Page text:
Traditional typing tutors might be a great thing for traditional keyboards, but for the iPad you need something completely different. iPad keyboards do not have physical “home keys,” the tactile and audible feedback of keys being pressed, and are smaller than most physical keyboards, making it awkward for large hands to do two-handed touch-typing. Ghost Type by Demografix is designed to help people of all ages to type on the iPad with two hands, and you’ll also find it might help single-handed typists also, such as those with a physical impairment. I often find myself typing with a single hand (either left or right) due to the other being occupied by small people, and I’ve found Ghost Type has helped me with speed and accuracy.
- Ghost Keyboard – The characters on the keyboard fade to encourage finding keys by memory and not the hunt-and-peck method. You can set the speed at which the letters fade, or you can turn the Ghost keyboard off, using the App’s settings, accessed from the main screen.
- Individual profiles – You can set any number of individual profiles and then be able to view each user’s progress. This is particularly valuable in school classrooms, and you’ll also find it useful in any situation where more than one person uses the iPad.
- Fonts – Ghost Type uses Beginner Handwriting fonts for all Australian States and Territories, New Zealand, the UK, and the USA. This is in addition to five standard fonts. You can select the desired font using the options in Settings.
- Sound – A “blip” noise sounds when you make a mistake. Personally, I find this helpful, but if it annoys you, you can turn it off.
- Lessons – Over thirty editable lessons are installed with the app. These include beginner levels covering different areas of the keyboard, and lessons to practice speed and accuracy, such as sight word lists, national anthems and other subject-specific lists. The lessons available are a great start, but the really serve as an example of what you can do with your own custom activities. You can quickly and easily create lessons with any content you wish. The very first lesson, Practice, shows correct finger positioning with a map of the keys. Each key in the image reacts when you type the corresponding key on the Ghost Type keyboard.
- Speed Test – 14 test activities are available, with text selected to include all keys. You can also create your own tests.
- Ghost Type – use this area to practice your typing skills. Text can be sent to Twitter or Facebook, or can be sent as an email. Social Networking is inappropriate for younger children, but it might be motivating for older children and adults already using Twitter and Facebook. Parents and teachers can restrict access to social networking sites or email by using the iPad’s Settings to restrict access to the Internet.
The YouTube video below takes you through Ghost Type and its activities and features.
Points of interest
- Special needs – Ghost Type would be a good resource for those learning to navigate the keyboard single-handed, such as people with a physical impairment. It would be best to consult with an Occupational Therapist, but once you have sorted out correct positioning of hand and iPad, it would be a simple matter to create some typing lessons to practice each finger’s position. See the Related Links section below for some more information on one-handed typing techniques.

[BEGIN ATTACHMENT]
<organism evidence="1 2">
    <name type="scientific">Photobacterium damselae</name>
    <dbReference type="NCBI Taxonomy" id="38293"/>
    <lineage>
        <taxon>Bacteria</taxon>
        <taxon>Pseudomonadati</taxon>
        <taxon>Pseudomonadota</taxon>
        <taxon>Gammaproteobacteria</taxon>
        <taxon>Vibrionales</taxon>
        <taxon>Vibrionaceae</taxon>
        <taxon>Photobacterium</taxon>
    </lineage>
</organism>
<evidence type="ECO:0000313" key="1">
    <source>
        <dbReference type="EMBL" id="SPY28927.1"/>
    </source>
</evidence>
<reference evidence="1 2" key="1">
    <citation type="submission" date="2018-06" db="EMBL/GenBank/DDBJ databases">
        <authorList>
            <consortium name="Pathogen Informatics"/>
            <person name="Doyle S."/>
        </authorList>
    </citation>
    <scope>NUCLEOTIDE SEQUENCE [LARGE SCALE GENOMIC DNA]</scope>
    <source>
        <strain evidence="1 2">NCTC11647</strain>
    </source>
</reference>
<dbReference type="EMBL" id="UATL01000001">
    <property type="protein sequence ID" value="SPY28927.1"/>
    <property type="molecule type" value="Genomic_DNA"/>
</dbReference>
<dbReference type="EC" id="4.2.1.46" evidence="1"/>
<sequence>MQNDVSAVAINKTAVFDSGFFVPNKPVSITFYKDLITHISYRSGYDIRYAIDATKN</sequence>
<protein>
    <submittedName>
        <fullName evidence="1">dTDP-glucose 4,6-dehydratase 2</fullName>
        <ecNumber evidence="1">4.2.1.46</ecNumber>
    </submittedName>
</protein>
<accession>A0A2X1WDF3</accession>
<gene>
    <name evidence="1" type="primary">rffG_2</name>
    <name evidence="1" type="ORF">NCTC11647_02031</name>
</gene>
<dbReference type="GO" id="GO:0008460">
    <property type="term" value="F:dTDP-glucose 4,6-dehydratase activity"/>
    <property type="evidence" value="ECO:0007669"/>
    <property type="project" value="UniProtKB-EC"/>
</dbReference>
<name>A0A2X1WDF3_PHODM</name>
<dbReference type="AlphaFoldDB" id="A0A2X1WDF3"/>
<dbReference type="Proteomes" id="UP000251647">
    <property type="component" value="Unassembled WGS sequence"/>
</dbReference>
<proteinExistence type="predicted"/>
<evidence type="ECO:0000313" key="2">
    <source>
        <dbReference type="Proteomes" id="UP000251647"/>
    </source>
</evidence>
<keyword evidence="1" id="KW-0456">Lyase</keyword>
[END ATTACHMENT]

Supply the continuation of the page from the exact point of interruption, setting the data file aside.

- Audio feedback – Due to the lack of tactile feedback, some users may find it helpful to turn on the key clicks sound using the Settings App.
- Custom Activities – The lessons and speed tests that come with the Ghost Type stand on their own for quality, but the stand-out feature of this app is the ability to create your own custom lessons and tests to meet the needs of the individuals using the app. Creating practice activities is as simple as cutting and pasting text. You can create custom lessons and speed tests with text related to class or homework contents. If learning to use the keyboard with one hand, it would be relatively easy to make up some one-handed typing lessons.
- Importing and Exporting activities – Not only can you create lessons and speed tests, but you can share them with others by email, or via the Demografix website. I would encourage people to submit their lessons to Demografix for inclusion on their site. The more lessons we share, the better for everyone. Perhaps I’ll come up with some one-handed typing lessons to share.
- External Keyboard – if you use an external keyboard, you can still use Ghost Type to practice your typing when it is attached.
Demografix has once again delivered an excellent teaching resource that will be of interest to anyone of any age learning to type on an iPad. Even competent touch-typists such as myself will find it useful in transferring their traditional keyboarding skills to this new technology. The customisable nature of the app means that parents, teachers and therapists will be able to fine-tune it to the needs of their children, students or clients. Users of School Writing, School Fonts or Literacy (soon to be reviewed on this blog) will find it very similar in terms of settings and creating custom activities. This is definitely one schools will want to get, and I can imagine a few therapists wanting it in their “iPad toolkits.”
Disclaimer: Thank you to Demografix for providing me with Ghost Type to review. I am happy to receive codes for review purposes, however these gifts do not influence my reviews.
- School Writing – the Must-Have App for all schools (onsarahsipad.wordpress.com)
- 8 Typing Tips for iPad and iPhone That Everyone Should Know and Use (driprincipaltechtips.wordpress.com)
- One handed technique – (www.customtyping.com/tutorials/kb/one_handed_technique.htm)
- About one handed typing (http://www.aboutonehandtyping.com)